The Shoah Memorial was opened to the public in January 2005, rue Geoffroy l’Asnier, on the site of the Mémorial du Martyr Juif Inconnu (Memorial to the Unknown Jewish Martyr).
Situated at this turning point of the “century of genocides”, open to the new century, the new institution is intended as a bridge between the men and women who were contemporaries of the Shoah and those who did not experience this period of history, either directly or through the mediation of their parents.
Although it is a continuation of the CDJC and the Memorial to the Unknown Jewish Martyr, the Shoah Memorial is also a new phase in the transmission of the memory and the lessons of the Shoah, which so far had been essentially borne by the direct witnesses of the extermination of Jews of Europe.
Why and how should the Shoah be “taught” in the 21st century? Such issues are at the heart of the Memorial’s mission, at the heart of the work of the historians, researchers and educators who come together here to be a source of inspiration open to all, ready to welcome the new generations.
The Memorial is a resource center, the first and foremost collection of archives on the Shoah in Europe, but it is also a “museum of vigilance”, designed to learn, understand and experience, because now and forever it will always be necessary to construct “a rampart against oblivion, against a rekindling of hatred and contempt for man”, to quote Eric de Rothschild, President of the Memorial.
To carry out its mission, the Shoah Memorial offers a selection of resources and specific services for different kinds of audiences.
The Centre de Documentation (Documentation Center) is the historical instrument for the transmission of knowledge on the Shoah and, in particular, the story of French Jews during the Second World War. Open to all, ranging from researchers to schoolchildren, the Documentation Center has a collection of over a million archives, 75,000 photos and 55,000 books. Archives originated in particular from the German administration and Gestapo in France, trials including Nuremberg and French sources such as the Commissariat Général aux questions juives (General Commission for Jewish Affairs).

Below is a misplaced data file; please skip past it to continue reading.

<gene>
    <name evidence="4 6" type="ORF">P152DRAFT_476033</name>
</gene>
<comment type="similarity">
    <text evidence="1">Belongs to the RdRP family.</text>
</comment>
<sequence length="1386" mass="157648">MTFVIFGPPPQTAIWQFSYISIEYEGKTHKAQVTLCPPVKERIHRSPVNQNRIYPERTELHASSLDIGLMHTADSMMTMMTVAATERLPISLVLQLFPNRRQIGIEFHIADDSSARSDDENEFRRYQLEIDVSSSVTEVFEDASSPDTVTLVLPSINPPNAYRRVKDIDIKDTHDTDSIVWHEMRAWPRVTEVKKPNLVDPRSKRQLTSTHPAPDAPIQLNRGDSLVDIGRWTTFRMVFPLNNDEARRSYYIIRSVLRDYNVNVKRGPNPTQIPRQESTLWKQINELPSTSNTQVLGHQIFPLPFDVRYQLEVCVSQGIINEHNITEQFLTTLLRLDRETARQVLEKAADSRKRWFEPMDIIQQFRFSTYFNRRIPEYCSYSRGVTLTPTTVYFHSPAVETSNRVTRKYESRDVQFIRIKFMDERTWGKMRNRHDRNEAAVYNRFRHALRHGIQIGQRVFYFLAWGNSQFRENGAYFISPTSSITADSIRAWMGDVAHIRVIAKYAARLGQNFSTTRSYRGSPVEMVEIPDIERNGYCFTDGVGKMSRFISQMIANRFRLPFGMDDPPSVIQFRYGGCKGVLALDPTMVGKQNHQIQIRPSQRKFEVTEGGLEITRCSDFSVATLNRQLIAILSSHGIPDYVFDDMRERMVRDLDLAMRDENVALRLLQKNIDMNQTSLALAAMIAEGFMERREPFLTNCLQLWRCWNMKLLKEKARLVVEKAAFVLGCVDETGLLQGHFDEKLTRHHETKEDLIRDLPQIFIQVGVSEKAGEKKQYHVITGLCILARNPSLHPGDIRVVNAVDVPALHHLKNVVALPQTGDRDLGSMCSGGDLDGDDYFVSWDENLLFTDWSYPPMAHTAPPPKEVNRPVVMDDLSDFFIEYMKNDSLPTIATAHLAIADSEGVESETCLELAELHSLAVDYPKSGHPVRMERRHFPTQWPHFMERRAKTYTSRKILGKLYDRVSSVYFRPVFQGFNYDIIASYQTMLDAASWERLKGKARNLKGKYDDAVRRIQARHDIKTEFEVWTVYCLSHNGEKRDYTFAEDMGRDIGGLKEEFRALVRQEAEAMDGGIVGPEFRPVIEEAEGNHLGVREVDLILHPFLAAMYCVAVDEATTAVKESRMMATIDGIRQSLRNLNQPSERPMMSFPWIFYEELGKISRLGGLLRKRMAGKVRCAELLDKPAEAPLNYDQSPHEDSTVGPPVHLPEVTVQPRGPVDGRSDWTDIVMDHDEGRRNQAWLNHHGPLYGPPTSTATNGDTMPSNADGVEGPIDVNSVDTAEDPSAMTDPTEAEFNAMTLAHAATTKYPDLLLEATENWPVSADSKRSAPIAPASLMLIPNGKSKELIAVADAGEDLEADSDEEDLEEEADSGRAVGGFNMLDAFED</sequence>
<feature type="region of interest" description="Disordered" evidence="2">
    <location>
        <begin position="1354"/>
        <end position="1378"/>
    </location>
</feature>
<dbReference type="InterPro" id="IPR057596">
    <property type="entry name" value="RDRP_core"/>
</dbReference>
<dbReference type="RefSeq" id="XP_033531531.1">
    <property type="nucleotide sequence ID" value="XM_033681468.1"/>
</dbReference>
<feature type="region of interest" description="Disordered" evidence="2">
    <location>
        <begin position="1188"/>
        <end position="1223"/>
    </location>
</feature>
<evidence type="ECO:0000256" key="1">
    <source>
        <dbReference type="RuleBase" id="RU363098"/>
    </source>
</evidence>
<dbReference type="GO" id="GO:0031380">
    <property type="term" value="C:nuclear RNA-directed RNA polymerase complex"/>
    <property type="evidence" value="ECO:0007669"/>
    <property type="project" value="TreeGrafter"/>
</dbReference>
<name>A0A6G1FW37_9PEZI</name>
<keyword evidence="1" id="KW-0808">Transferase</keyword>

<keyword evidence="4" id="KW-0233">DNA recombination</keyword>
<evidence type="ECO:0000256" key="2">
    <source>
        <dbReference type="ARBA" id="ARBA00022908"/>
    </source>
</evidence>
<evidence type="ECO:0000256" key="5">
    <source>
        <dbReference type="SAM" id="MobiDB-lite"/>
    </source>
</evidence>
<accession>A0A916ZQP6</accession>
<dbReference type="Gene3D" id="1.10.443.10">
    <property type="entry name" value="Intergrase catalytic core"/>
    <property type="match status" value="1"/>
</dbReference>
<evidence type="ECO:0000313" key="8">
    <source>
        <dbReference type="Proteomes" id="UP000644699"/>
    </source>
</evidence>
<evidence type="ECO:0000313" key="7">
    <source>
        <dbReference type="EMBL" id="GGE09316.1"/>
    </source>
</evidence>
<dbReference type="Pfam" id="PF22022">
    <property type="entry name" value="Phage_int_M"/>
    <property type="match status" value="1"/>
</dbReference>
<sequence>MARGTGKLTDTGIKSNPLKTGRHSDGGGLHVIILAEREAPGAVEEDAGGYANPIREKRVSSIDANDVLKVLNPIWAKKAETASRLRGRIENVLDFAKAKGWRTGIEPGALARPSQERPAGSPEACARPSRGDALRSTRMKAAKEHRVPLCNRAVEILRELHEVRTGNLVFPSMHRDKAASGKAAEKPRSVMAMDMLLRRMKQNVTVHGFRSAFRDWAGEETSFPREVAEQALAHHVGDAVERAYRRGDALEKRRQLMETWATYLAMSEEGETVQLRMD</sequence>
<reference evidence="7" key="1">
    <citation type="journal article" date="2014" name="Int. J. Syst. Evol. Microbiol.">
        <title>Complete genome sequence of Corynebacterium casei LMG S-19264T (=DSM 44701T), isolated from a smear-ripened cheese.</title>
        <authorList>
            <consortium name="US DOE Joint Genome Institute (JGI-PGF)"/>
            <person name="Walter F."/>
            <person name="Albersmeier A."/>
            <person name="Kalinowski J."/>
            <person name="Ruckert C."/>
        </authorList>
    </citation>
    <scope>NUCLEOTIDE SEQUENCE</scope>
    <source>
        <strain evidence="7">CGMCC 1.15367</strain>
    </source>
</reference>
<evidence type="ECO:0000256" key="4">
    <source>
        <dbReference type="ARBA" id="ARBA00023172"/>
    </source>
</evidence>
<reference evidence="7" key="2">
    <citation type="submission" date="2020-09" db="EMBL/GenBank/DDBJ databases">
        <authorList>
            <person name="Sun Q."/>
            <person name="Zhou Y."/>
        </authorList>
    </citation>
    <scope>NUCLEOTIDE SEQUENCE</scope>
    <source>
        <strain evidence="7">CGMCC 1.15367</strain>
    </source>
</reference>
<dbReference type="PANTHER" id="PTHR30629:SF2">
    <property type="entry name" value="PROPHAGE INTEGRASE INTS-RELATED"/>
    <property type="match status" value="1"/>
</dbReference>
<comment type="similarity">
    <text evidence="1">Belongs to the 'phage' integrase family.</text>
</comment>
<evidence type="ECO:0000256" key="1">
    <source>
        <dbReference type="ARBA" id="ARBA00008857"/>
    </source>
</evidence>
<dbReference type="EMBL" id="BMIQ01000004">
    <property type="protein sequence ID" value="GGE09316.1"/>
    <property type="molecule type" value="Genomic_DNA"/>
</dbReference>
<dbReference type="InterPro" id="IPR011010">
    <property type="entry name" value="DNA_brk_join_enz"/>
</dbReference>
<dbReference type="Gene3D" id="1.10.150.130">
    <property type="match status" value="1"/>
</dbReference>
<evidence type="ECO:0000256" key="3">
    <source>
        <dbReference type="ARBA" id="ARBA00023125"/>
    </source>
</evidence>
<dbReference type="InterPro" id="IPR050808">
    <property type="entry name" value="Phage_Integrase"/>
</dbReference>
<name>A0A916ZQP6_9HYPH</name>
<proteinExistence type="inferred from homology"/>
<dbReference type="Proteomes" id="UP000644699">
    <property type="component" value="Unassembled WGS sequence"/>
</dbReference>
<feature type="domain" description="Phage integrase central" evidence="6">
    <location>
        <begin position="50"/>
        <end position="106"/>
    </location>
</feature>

The Museum: the permanent exhibition offers a chronological and thematic visit composed of twelve sequences depicting the history of Jews in France during the Shoah. The exhibition alternates between individual destinies and collective history. Based on the archives of the Documentation Center, with regular new additions, the museum is accessible to any kind of public. A special visit is designed for children over 8 years of age.
Temporary exhibitions: As a complement to the museum, temporary exhibitions are based on historic, artistic and literary themes. In contrast to the museum which focuses on the condition of Jews in France during the Second World War, temporary exhibitions are also designed to shed light on the plight of Jews in other European countries.
Pedagogical and training activities: The Shoah Memorial is pursuing and intensifying the awareness campaigns of recent years to involve younger audiences. We invite classes to visit our premises, organize slide shows and meetings in partnership with the Forum des Images (Imagery Forum) and pedagogical workshops. The training programs for adults, teachers in particular, are diversified: visits to sites of commemoration including notably Auschwitz, Summer University, specific one-day training sessions.
The auditorium can host up to 120 people for lectures, debates, conferences, presentations, slide shows and concerts. When the Memorial organizes such events elsewhere, in cooperation with other institutions more people can be accommodated.
The multimedia learning center: Situated on the mezzanine over the Memorial bookshop, the multimedia center has 12 workstations where visitors can view video testimonies, reference documents about the Shoah and consult the Shoah encyclopedia which is an original multimedia program developed by the United States Holocaust Memorial Museum (USHMM) in Washington, added to by the Paris Shoah Memorial.
The bookshop: On the ground floor of the Shoah Memorial, on the corner of the Allée des Justes and the Rue du Pont-Louis-Philippe, the bookshop specializes in the genocide of European Jews and contains a broad selection of books on Nazism, the resistance and the history and culture of the Jewish people. Over 1000 references are available, ranging from classics to the latest publications.
The Review and other publications: The publication of the “History of the Shoah Review” and a number of monographs are the visible part of the Memorial’s research activities. Created in 1946, the “History of the Shoah Review-Jewish World” (Revue d’histoire de la Shoah – Le monde juif) studies the genocide of Jews by Hitler’s Germany and the diversity of cultural reflections it inspires. It also considers other genocides of the 20th century.
Services for families of victim: The children, grandchildren and close relatives of victims of the Shoah are offered advice and assistance in their search for information, i.e. to find a relative using the lists of Jews deported from France or produce documentation for an indemnification claim.
Visits to sites of commemoration: Every year, the Memorial organizes pedagogical visits to Auschwitz-Birkenau in Poland, open to all, ranging from school groups to individuals. The Memorial also provides help and advice to organize, on request, projects to other Shoah memorial sites, in France or abroad.